For the most part, even President Obama's fiercest critics have left his daughters alone. We've come a long way since the days when Republicans like John McCain
and Rush Limbaugh
would openly and publicly ridicule President Clinton's daughter.
But the relative silence about Malia and Sasha Obama made it all the more striking when a congressional aide blasted them on social media for acting like teenagers at the annual turkey pardoning ceremony at the White House last week. Adam Howard reported
Elizabeth Lauten, who served as a communications director for Rep. Stephen Fincher, criticized the two girls in a Facebook rant which eventually went viral. "Act like being in the White House matters to you. Dress like you deserve respect, not a spot at a bar. And certainly don't make faces during televised, public events," wrote Lauten.
Her online lecture went on to urge the president's daughters to "try showing a little class."
Lauten's rebuke quickly made the rounds, prompting the Republican aide to apologize soon after.
"I reacted to an article and quickly judged the two young ladies in a way that I would never have wanted to be judged myself as a teenager. After many hours of prayer, talking to my parents and re-reading my words online, I can see more clearly how hurtful my words were," Lauten wrote on Friday. "Please know that these judgmental feelings truly have no pace in my heart. Furthermore, I'd like to apologize to all of those who I have hurt and offended with my words, and pledge to learn and grow (and I assure you I have) from this experience."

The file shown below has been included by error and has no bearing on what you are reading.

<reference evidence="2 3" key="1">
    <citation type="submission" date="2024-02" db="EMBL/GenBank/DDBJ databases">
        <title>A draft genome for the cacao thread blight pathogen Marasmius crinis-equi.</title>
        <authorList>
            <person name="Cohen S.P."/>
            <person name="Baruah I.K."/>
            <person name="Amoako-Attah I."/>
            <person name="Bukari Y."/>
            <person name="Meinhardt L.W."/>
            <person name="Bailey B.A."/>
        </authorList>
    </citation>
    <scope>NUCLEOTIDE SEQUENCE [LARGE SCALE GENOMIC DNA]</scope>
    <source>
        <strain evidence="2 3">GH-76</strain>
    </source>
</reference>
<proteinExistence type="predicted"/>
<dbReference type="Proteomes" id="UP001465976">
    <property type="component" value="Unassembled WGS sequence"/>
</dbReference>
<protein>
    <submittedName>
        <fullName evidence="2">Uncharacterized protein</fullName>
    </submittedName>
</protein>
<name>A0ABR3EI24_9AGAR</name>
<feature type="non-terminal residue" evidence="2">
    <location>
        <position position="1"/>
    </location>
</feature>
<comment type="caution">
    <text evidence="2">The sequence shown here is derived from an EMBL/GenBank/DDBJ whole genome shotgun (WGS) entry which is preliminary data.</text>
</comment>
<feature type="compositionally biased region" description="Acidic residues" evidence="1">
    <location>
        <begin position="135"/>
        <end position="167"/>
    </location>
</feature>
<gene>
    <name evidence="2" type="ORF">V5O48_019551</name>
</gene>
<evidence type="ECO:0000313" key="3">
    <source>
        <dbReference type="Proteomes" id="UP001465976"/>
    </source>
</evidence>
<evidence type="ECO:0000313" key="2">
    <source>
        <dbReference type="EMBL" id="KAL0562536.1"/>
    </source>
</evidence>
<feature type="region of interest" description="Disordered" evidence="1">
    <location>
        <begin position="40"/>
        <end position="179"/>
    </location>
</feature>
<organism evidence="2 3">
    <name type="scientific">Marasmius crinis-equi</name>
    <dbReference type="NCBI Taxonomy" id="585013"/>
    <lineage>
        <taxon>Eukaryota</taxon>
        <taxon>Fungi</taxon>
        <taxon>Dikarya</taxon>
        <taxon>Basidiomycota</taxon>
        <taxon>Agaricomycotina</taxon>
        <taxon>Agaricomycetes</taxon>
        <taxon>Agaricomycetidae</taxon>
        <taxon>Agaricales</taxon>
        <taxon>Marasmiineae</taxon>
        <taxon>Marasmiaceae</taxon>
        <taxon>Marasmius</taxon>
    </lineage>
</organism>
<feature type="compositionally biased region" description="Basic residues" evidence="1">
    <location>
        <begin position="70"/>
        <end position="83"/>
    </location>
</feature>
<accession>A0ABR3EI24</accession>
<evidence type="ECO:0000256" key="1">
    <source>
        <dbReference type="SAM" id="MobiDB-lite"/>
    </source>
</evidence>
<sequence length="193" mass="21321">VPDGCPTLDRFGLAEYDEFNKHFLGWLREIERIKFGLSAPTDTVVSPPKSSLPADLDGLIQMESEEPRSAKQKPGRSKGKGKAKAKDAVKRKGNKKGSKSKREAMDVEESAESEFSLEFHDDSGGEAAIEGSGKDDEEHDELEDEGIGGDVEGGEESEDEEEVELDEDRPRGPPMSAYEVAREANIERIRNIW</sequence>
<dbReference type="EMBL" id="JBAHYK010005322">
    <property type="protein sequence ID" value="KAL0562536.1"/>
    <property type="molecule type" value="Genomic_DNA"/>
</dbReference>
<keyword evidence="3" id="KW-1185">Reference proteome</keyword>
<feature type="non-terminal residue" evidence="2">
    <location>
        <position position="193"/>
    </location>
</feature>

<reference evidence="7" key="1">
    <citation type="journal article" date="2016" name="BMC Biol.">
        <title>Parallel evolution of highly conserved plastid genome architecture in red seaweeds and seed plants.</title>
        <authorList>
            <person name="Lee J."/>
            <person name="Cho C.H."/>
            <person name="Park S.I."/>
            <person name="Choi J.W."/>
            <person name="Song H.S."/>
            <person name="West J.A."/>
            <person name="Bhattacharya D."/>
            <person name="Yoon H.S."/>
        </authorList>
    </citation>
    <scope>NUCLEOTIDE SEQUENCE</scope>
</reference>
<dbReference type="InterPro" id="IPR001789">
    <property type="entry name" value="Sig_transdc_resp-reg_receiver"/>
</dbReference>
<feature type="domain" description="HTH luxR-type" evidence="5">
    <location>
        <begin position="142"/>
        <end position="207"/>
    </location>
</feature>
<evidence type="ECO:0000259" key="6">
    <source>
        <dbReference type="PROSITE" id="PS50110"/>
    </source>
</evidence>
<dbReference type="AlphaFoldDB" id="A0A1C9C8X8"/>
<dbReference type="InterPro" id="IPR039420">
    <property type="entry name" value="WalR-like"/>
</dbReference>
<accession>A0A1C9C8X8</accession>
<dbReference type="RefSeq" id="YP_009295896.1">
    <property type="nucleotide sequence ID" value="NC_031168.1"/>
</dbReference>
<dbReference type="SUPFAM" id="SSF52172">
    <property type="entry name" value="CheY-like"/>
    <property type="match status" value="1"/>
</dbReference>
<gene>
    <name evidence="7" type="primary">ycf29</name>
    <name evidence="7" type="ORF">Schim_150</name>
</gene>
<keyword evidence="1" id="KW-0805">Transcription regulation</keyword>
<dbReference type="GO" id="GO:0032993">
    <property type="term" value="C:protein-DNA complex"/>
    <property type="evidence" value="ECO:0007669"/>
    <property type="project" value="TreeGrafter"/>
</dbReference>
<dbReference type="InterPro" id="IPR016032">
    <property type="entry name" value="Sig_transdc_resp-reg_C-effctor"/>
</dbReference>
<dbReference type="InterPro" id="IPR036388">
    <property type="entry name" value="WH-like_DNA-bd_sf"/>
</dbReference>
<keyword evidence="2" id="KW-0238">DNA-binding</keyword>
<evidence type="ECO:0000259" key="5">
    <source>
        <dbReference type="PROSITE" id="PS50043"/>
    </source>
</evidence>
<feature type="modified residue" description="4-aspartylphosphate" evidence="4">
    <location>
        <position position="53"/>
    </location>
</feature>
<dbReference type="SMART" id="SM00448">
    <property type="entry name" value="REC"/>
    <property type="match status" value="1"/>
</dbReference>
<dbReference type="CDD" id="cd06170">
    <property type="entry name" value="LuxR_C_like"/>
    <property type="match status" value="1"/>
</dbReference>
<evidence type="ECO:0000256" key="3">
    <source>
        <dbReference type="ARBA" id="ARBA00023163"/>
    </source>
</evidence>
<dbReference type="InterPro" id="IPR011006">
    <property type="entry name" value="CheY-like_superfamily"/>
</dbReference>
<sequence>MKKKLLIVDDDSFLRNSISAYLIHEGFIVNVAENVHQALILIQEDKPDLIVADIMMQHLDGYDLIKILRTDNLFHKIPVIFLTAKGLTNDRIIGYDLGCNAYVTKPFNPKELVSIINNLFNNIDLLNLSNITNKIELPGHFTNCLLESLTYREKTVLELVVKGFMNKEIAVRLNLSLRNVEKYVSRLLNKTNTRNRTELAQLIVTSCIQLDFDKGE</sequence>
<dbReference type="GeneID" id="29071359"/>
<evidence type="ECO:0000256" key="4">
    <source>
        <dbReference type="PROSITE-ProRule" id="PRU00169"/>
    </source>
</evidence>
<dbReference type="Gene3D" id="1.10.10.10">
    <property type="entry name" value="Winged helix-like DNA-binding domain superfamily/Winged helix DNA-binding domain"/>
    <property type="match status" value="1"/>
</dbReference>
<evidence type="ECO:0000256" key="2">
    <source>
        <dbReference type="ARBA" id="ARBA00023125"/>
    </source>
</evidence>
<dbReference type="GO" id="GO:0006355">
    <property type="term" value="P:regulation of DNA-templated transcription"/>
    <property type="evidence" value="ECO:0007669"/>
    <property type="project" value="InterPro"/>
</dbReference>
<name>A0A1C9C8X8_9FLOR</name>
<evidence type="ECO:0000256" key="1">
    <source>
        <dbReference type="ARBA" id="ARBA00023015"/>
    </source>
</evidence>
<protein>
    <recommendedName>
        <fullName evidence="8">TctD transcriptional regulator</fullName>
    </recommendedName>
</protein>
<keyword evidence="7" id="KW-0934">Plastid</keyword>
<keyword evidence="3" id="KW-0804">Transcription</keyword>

The Republican congressional aide who wrote a widely-disseminated Facebook post criticizing President Barack Obama's daughters says that she is resigning today. Elizabeth Lauten, the communications director for Tennessee Rep. Steven Fincher, told NBC News by phone Monday that her resignation is already "in the works."
So, let's open this up to a little discussion. Was Lauten's ouster the appropriate resolution? I'll confess to having mixed feelings about this.
Argument #1: she had to go. Lauten went after the president's daughters, who nearly always keep a low public profile, for no good reason. Her criticism of the Obama girls was mean-spirited and unnecessary, and ended up embarrassing her boss. Lauten, who's paid to communicate effectively, clearly should have known better.
Argument #2: her apology should have been enough. Lauten, speaking in her personal capacity, wrote something offensive, but she apologized fairly quickly and removed the insulting content. Such missteps shouldn't necessarily cost political professionals their jobs.
My gut leans towards the prior, but part of me isn't quite comfortable with the idea of professionals being one foolish social-media message away from unemployment. What do you think?